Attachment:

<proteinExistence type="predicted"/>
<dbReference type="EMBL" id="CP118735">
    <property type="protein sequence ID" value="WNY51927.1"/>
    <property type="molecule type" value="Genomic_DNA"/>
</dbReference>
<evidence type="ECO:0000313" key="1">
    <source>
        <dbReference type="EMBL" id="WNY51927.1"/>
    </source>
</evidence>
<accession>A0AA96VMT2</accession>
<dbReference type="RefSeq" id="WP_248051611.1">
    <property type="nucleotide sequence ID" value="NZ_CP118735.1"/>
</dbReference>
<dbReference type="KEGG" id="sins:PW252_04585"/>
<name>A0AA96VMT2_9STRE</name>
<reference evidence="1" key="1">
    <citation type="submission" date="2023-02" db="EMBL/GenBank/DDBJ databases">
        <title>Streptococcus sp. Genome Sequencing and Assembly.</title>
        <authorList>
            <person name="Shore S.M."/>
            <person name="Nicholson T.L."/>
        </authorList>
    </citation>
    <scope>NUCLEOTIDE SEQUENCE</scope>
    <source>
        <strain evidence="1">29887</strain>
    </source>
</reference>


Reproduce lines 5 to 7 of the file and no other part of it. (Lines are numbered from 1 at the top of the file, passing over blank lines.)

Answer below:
</dbReference>
<evidence type="ECO:0000313" key="1">
    <source>